For the Birds Radio Program: Book Review: The Re-enchantment of Everyday Life

Original Air Date: Sept. 9, 1996 Rerun Dates: July 7, 1997

Today Laura Erickson reviews Thomas Moore’s new book, The Re-enchantment of Everyday Life. 3:54

Audio missing


Now and then I meet somebody who tells me that it’s impossible to find a good book nowadays-­ that modern bookstores are filled with trash, so why even bother to visit them? That’s sort of a rude thing to say to any author. I personally wouldn’t have minded missing out on Howard Stern flaunting his Private Parts over the bestseller racks, but there are real gems sitting right there on the same shelves. I’m especially taken with one book came out last year—Thomas Moore ‘ s The Re-Enchantment of Everyday Life, which serves in some ways as a companion to Moore’s Care of the Soul and Soul Mates. Moore understands the deep dissatisfactions that many of us feel with modern life, and encourages us to return to the simple , lovely sources of enchantment that filled us with wonder as children. He writes, in the introduction:

Enchantment is an ascendancy of the soul, a condition that allows us to connect, for the most part lovingly and intimately, with the world we inhabit and the people who make up our families and communities. Without enchantment we try rationally to forge those intimacies and make those connections, but our efforts are futile. Just consider the common complaints voiced against modern culture: the modern family is falling apart, marriages can’t hold, neighborhoods are disappearing, and nature is being ravaged. We’re not holding together, and that is a problem of love and attachment. But if we were to live in an enchanted world, we’d be motivated toward intimacy and closeness.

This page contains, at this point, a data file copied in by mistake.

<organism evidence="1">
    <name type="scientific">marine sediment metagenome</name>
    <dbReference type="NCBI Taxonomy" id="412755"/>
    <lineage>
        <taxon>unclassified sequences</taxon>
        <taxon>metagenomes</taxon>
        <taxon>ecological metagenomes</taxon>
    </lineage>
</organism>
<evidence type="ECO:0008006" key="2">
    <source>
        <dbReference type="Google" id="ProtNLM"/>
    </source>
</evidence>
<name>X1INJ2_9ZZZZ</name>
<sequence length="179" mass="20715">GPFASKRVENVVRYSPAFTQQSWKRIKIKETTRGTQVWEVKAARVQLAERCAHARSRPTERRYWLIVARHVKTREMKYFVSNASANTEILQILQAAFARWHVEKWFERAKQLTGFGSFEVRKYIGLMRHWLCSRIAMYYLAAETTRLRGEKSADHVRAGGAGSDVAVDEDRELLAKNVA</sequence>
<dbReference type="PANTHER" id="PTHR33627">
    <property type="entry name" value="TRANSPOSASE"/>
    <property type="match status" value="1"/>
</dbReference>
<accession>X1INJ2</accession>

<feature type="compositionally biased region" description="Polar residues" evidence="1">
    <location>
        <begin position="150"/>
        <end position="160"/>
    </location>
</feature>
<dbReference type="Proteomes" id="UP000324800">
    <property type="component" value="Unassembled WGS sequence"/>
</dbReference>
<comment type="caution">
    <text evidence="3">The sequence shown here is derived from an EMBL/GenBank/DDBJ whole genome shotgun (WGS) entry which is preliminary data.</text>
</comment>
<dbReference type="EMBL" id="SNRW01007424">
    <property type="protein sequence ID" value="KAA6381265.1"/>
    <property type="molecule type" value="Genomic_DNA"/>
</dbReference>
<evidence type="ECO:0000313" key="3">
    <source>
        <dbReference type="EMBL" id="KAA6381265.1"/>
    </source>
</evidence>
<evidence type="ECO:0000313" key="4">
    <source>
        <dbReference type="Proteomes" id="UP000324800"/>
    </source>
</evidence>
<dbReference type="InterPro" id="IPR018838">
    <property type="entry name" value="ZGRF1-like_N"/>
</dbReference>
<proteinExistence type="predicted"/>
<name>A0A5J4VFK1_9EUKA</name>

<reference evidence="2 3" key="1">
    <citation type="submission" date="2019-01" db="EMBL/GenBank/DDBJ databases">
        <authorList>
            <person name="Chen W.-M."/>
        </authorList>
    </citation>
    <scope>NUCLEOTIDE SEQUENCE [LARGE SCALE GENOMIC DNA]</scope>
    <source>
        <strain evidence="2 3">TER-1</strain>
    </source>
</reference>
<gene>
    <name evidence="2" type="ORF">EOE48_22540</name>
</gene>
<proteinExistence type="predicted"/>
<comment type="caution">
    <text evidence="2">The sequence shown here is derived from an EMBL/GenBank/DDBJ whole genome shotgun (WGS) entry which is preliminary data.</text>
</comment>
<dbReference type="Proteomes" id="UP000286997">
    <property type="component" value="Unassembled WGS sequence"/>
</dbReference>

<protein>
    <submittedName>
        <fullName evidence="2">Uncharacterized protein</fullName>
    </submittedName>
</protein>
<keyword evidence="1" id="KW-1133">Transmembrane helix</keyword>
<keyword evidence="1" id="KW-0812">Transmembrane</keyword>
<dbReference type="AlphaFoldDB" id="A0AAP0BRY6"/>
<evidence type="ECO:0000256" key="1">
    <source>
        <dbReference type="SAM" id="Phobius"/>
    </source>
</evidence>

Moore spends the rest of the book explaining how to restore that intimacy and closeness as we relate to nature , our home, our habitat, and our world. He opens the book with a discussion of the importance of nature to the human soul, writing:

All lessons in enchantment begin with nature: with animals that exhibit “pure soul,” as Robert Sardello once remarked; with day and night, season and tide—natural rhythms; with our own instincts and sensations, our own nature, part of and reflective of the natural world around us. It’s easy to speak philosophically and abstractly about being part of nature, but the important thing is to live that realization, to make local nature a concrete element in daily life. This is a necessary initial step in the re-enchantment of our individual lives , although it will take a while for society as a whole to discover that it can’t survive humanely without surrendering some authority and initiative to nature.

Although Moore makes no particular reference to birds, it’s easy to seeing how our awareness of and interactions with the birds around us may enrich and enchant our everyday lives. I’ve had many momentary encounters with birds that were filled with wonder and enchantment, and Moore’s exquisite book, as rich with feeling and emotion as with intelligence and ideas, explains the importance and loveliness of those experiences, and why it’s so important for all of us to seek out enchanted moments to stay connected with the world and our place in it. The Re­ enchantment of Everyday Life is a great book–the kind I was glad to pay for in hardbound rather than waiting for the paperback.